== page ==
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twogeldings 09-24-2010 07:55 PM

How much contact?
The one thing that always kind of irked me about English riding was the amount of contact required. It just seemed like everyone is always in the horses mouth! :shock: I, however, have ridden Western for the last 7 years, and constant contact is taboo. I still have some trouble getting over it.

I tried riding my mare with light contact the other day (hornless Australian) and wasn't really sure if I was doing it right. Should the rein be just barely touching? Should there be very light contact, where you can feel the horses mouth?

I am sadly confused :lol:

My Beau 09-24-2010 08:16 PM

I usually have a few pounds in each hand. It's not feather-light because that would mean your contact is probably inconsistent. Although some horses, like my QH, get lazy and lean on the bit sometimes and get very heavy on the reins - when that happens it feels like I'm holding a freight train... But, ideally it should be pretty light, cause the horse is carrying itself.

twogeldings 09-24-2010 08:55 PM

So, ideally, I should have light, but firm, contact? I ride in an eggbutt snaffle, western bridle. The Australian (unfortunately, a 16" seat) that I currently have is my first 'Englishy' saddle I've ever ridden in since a lesson a few years ago.

jazzyrider 09-24-2010 09:03 PM

this is how i explain it to my students:

you want to be able to 'feel' the bit. by this i mean that feeling when you pick up the reins to the point where there would be even the slightest pressure on the bit. there should be a straight line from the bit to the hands but dont strain the line. just have 'contact'.

some english riders are all up in their horses mouths and it annoys me. any extra pressure other than 'contact' should only be momentary eg; half halts, slight pressure to the inside or outside for whatever reason. even a complete halt shouldnt really see the rider pulling on the bit. a well trained dressage horse (or any horse for that matter) will halt from your seat anyways, not your hands. a well trained horse combined with a well trained rider is what brings a horses head down not heavy hands pulling his head down.

rider error/laziness/lack of knowledge/poor training etc is where you will find riders hanging of mouths. and also those who havent been taught to ride without using the reins for support. sadly this is seen more in the english world than the western. all my students do A LOT of no rein work on the lunge so they have to learn to actually ride rather than rely on tensing their legs and hanging on the bit

jazzyrider 09-24-2010 09:04 PM

by the way, are you australian?

Spyder 09-24-2010 10:14 PM

I posted this on another forum and it was in answer to a person that was riding western wondering how much contact is needed for English..

There is more contact than in western but to define the right amount over the net is difficult. What is strong to a Western rider may not be to me. Western riders are more used to an almost no contact and picking up even a little may "seem" strong to them.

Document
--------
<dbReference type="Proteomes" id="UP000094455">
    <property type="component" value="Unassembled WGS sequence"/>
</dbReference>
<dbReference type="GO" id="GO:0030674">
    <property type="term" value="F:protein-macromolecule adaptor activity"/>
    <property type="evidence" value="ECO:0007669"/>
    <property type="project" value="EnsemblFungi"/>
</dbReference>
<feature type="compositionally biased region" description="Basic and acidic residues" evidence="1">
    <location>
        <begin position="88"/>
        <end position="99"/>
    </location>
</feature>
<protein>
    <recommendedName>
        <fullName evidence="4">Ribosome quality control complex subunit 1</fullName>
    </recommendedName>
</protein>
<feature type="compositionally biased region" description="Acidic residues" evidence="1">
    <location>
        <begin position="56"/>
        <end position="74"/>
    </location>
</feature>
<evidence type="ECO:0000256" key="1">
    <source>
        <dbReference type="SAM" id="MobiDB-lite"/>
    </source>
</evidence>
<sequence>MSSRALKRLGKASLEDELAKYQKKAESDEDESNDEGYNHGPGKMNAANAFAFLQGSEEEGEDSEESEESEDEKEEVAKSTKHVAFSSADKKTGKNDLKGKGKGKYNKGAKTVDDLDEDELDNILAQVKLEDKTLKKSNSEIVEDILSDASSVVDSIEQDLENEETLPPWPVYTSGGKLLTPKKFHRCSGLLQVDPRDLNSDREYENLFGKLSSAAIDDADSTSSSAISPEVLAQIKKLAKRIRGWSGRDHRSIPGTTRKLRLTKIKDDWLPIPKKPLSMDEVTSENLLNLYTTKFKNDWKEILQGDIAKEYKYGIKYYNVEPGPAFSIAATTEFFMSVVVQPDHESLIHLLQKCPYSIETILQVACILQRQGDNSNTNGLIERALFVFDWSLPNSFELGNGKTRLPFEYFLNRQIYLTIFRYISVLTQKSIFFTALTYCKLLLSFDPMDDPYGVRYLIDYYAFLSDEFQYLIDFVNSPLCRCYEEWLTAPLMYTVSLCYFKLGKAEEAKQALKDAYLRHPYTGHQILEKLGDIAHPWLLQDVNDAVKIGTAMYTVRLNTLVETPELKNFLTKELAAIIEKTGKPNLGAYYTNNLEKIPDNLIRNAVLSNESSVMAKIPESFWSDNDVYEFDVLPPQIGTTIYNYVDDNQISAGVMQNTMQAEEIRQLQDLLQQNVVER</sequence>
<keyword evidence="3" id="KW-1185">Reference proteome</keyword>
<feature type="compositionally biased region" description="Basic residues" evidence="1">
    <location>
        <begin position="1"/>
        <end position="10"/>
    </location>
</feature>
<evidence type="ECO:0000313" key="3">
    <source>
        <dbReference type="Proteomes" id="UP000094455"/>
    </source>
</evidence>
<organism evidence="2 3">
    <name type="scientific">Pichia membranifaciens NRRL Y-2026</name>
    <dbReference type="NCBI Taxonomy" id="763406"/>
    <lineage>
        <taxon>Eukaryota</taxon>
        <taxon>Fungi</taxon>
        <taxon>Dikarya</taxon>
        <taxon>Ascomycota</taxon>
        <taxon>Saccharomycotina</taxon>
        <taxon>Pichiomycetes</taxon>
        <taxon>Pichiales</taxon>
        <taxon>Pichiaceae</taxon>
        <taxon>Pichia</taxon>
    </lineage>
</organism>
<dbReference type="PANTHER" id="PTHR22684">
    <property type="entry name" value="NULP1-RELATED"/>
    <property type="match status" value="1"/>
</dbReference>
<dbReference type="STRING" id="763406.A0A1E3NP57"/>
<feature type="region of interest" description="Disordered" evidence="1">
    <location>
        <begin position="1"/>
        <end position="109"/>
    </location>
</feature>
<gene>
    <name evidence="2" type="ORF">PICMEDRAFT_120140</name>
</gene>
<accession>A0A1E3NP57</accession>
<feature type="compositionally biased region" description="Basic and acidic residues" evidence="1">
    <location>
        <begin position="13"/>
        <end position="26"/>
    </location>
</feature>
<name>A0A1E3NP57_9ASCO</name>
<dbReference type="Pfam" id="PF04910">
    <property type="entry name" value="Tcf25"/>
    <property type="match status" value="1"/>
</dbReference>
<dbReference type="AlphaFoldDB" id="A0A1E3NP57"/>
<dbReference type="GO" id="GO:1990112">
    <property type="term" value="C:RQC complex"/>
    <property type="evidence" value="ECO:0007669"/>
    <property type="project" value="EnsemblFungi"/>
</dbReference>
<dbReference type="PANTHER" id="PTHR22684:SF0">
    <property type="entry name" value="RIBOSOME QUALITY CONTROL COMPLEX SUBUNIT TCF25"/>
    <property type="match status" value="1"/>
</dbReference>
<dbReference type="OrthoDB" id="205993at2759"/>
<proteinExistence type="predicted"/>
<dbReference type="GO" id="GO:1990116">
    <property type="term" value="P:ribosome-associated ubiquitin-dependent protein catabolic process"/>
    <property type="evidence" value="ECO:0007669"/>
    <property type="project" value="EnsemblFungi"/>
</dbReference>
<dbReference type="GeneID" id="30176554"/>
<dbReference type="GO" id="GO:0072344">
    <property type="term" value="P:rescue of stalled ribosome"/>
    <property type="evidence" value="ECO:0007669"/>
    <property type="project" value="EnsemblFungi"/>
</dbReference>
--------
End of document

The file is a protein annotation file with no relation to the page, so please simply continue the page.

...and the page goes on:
In English the contact should never be leaning nor so constant that it allows the horse to lean. The horse looking for contact should never degrade to any form of lean or hold. To express the right contact in the best terms would be to say you feel the mouth and follow the natural movement of the horse so that the reins become more like an elastic. In essence they ACCEPT the frame of the horse, not create it (generated by the seat). The horse should be balanced enough through the seat of the rider that if you threw the reins away for a stride or two no change in position, speed or balance will occur in the horse.

I will regularly move my hand forward in a circular motion releasing any pressure on the rein/mouth and resume contact throughout my ride and nowhere does it make any change to the horse's balance. It simply relieves any pressure for a few brief seconds.

Eliz 09-24-2010 10:24 PM

I ride rail classes in hunter arab. I have just a bit of contact (lol no pun intended, but yes I CAN feel the bit), because when the horse is bridled & soft I like to be really soft with my hands and give them a little bit of slack. Is this proper?

Meh, sorry to steal your thread ;)

jazzyrider 09-24-2010 10:30 PM

whats proper?? lol personally i think if you have your horse doing everything you ask of it with a little slack in the reins then that horse is doing better than the horse who has his head "down" because its being held down.

depends on where you are and what youre doing and which judge you have basically. and how noticeable the slack is :)

Spastic_Dove 09-24-2010 10:57 PM

Other people have described it, but my instructor got through to me when I was transitioning to english by calling my contact a 'polite conversastion' with the horse. I'm not yelling at him and yanking him around, but I'm still having a conversation with him through the bit.
It was really helpful for me to think about so I just thought I would throw that out there.

Eliz 09-24-2010 11:15 PM

I mean I'm sure softening up is OK, or how else would the horse know he's going right by being soft? He would just learn to lean...

I guess now that I think about it I HAVE to have some feel of the bit to push the horse on it... therefore there is no slack ;)

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